“I do not believe we should reward illegal behavior,” said Senate Republican leader Mitch McConnell.

“This would be the wrong direction,” added Sen. Jeff Sessions (R-Ala). “This would be signal that once again we’re focused on rewarding illegality rather than taking the steps necessary to create a lawful system.”

Sen. Arlen Specter (R-PA) said he saw grave reservations about seeing a part of comprehensive immigration reform going forward, “because it weakens our position to get a comprehensive bill.”

After the bill did not advance in the Senate, the White House issued a statement.

“We continue to believe that the best way to address this issue is through a comprehensive bill, one that would put border security and interior security first, and that creates a temporary worker program and helps immigrants assimilate into our society,” said White House Press Secretary Dana Perino.

“You may recall in the immigration debate [that] we supported an alternative to the DREAM Act, in the context of overall comprehensive immigration reform. That’s obviously what is not being considered now, and we will review it. But I would note that the President has not supported it as a standalone measure in the past,” Perino added.

Local Reaction

In Los Angeles, the Asian Pacific American Legal Center (APALC) expressed its extreme disappointment in the failure of the Senate to pass the DREAM Act.

APALC had been at the forefront of seeing the bill pass into law.

For the past two weeks, APALC had been urging Asian American community members to voice their support for the DREAM Act and on behalf of Tam Tran. The  24-year-old undocumented Vietnamese activist’s entire family was arrested by Immigration and Customs Enforcement (ICE) agents last week, three days after she spoke in favor of the DREAM Act in USA Today.

“Tam Tran’s voice was compromised,” said Daniel Huang, APALC policy advocate.  “The Asian American community did not want her voice to be silenced.”

“The DREAM Act would benefit thousands of innocent students, including many Asian Americans,” added Karin Wang, APALC Vice President of Programs.

“We thank Senators Feinstein and Boxer for their support of the DREAM Act, but we need Asian Americans in other states to raise their voices for this bill to pass,” she added.

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Filipinos on Top of Hollywood Animation

By Cynthia De Castro/Asianjournal.com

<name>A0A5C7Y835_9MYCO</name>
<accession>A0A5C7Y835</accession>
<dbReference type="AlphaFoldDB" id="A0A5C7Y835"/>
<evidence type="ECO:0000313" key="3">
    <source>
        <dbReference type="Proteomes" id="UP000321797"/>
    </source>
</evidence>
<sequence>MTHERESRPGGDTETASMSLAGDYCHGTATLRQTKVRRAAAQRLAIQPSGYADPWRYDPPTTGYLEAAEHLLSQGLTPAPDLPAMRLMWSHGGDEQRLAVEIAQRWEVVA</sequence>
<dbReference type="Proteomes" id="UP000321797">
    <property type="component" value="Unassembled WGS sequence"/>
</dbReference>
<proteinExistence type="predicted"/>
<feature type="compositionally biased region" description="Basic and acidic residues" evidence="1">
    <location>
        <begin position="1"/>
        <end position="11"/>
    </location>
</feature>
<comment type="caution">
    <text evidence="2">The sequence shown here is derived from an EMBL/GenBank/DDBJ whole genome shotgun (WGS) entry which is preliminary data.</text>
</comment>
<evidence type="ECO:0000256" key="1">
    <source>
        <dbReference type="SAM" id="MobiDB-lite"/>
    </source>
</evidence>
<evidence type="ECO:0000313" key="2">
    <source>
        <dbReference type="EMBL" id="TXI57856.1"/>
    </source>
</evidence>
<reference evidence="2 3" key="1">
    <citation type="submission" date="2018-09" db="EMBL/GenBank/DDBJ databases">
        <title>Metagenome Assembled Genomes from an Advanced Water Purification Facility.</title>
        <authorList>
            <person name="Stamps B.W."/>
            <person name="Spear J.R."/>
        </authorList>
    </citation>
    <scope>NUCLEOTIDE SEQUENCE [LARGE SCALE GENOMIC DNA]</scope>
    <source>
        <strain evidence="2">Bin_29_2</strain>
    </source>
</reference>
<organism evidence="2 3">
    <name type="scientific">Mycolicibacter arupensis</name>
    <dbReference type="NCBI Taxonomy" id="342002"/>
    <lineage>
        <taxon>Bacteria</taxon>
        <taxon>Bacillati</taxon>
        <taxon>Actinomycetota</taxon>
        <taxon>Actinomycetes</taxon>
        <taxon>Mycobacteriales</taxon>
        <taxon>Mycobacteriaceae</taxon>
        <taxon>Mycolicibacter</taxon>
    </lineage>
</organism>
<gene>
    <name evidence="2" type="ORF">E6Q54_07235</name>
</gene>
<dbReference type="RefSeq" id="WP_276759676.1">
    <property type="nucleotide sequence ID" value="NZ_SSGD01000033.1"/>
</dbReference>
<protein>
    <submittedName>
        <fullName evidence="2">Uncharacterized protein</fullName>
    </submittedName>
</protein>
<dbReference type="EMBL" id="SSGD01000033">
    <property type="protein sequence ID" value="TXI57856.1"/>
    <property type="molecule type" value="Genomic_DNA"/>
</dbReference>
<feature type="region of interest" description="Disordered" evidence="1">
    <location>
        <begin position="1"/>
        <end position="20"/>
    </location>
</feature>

IN recent decades, most US animation companies have relied on Filipino talents to bring to life varied characters from Mulan to The Lion King to the Little Mermaid.

If you look closer at  animated films, you will see that there is a bahay kubo in little clownfish Nemo’s aquarium in Finding Nemo.  And there is a Mt. Mayon-inspired miniature volcano, Mt. Wanahakalugi. Thank Mang Nelson Bohol from Catbalogan for that touch of Pinoy in one of Hollywood’s box-office blockbusters.

Animator Virginia “Gini” Cruz, a Fine Arts graduate of the University of Santo Tomas from Pasay City, got to animate Dory, the bluefish voiced by Ellen DeGeneres.

In Lilo & Stitch, there are parols hanging in little Hawaiian girl Lilo’s Christmas sequence of the movie. That is the work of Manila-born animator Armand Serrano.

The surfer dude in the same movie, David Kawena, and the lovable alien Pleakley were brought to life by 20-year veteran award-winning animator Ruben Aquino from Mandaluyong.

The Flintstones Christmas Carol, an animated film nominated for the Emmys, takes place in Bedrock but is made in the Philippines.

Then, there is Stargate Digital’s Anthony Ocampo, a Fine Arts graduate of the University of the Philippines, who won the Visual Effects Society Award for his work on the Trojan horse in Helen of Troy.

Global Animation Haven

The Philippines is now known as the global animation haven. Industry estimates say about 90 percent of American television cartoons are now produced in Asia. Of that, more and more are bringing their business to the Philippines.

The animation industry in the Philippines started in 1983 when Burbank Animation, Inc. set up the first animation studio in the country. This was quickly followed by Fil-Cartoons, a wholly-owned subsidiary of Hanna Barbera, a subsidiary of Turner Broadcasting which employs nearly 650 people in Manila. Filipino artists and technicians draw, paint and film up to 25,000 sketches, mainly by hand, for every 30-minute episode.

After 20 years, the animation industry now employs 4,500 full time employees in 40 animation studios in the country. Its estimated revenues last year reached 54 million US dollars, according to reports.

Sense of Humor

The Filipinos’ sense of humor makes this profession a natural thing for us. Our love of storytelling and telling jokes as a people despite life’s adversities are traits that are valuable in this line of work. Pinoy animators are recognized not only for their creative and artistic skills, an important factor in animation, but also for the consistent quality and speed by which they can deliver their output. They also pay close attention to detail and are proficient in English. Plus, they have an innate ability to comprehend concepts and storylines better than their Asian counterparts.

Mina Caliguia, managing director of ArtFarm Asia, the first animation school in the Philippines, supports this notion.

“We are entertainers by heart. We are expressive. We are unabashed in expressing movement, compared to our Asian counterparts. We are loud, physical, and wacky. All these characteristics have been translated into art form. That’s why we’re such good animators.”